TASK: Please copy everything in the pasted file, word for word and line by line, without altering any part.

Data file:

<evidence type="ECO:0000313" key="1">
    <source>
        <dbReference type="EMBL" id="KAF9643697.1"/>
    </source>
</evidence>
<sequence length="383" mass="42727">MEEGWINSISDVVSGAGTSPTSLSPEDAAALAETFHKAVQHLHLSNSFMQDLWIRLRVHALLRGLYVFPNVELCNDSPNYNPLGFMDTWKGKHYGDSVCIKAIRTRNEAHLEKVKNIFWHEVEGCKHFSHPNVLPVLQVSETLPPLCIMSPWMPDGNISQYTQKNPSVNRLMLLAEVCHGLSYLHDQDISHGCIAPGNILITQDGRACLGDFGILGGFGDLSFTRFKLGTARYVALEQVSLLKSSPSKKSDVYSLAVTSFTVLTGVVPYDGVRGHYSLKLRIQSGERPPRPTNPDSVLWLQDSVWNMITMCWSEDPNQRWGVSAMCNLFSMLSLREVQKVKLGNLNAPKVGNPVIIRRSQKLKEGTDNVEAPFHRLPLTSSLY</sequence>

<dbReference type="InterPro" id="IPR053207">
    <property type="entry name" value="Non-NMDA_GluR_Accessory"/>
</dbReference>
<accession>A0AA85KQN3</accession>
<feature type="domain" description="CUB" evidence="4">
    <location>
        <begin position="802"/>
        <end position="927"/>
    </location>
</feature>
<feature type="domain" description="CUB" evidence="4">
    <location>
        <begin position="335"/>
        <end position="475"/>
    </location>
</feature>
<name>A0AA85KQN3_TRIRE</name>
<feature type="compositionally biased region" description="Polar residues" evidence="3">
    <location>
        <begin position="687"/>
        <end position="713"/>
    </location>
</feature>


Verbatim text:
<evidence type="ECO:0000313" key="1">
    <source>
        <dbReference type="EMBL" id="KAF9643697.1"/>
    </source>
</evidence>
<sequence length="383" mass="42727">MEEGWINSISDVVSGAGTSPTSLSPEDAAALAETFHKAVQHLHLSNSFMQDLWIRLRVHALLRGLYVFPNVELCNDSPNYNPLGFMDTWKGKHYGDSVCIKAIRTRNEAHLEKVKNIFWHEVEGCKHFSHPNVLPVLQVSETLPPLCIMSPWMPDGNISQYTQKNPSVNRLMLLAEVCHGLSYLHDQDISHGCIAPGNILITQDGRACLGDFGILGGFGDLSFTRFKLGTARYVALEQVSLLKSSPSKKSDVYSLAVTSFTVLTGVVPYDGVRGHYSLKLRIQSGERPPRPTNPDSVLWLQDSVWNMITMCWSEDPNQRWGVSAMCNLFSMLSLREVQKVKLGNLNAPKVGNPVIIRRSQKLKEGTDNVEAPFHRLPLTSSLY</sequence>

<dbReference type="InterPro" id="IPR053207">
    <property type="entry name" value="Non-NMDA_GluR_Accessory"/>
</dbReference>
<accession>A0AA85KQN3</accession>
<feature type="domain" description="CUB" evidence="4">
    <location>
        <begin position="802"/>
        <end position="927"/>
    </location>
</feature>
<feature type="domain" description="CUB" evidence="4">
    <location>
        <begin position="335"/>
        <end position="475"/>
    </location>
</feature>
<name>A0AA85KQN3_TRIRE</name>
<feature type="compositionally biased region" description="Polar residues" evidence="3">
    <location>
        <begin position="687"/>
        <end position="713"/>
    </location>
</feature>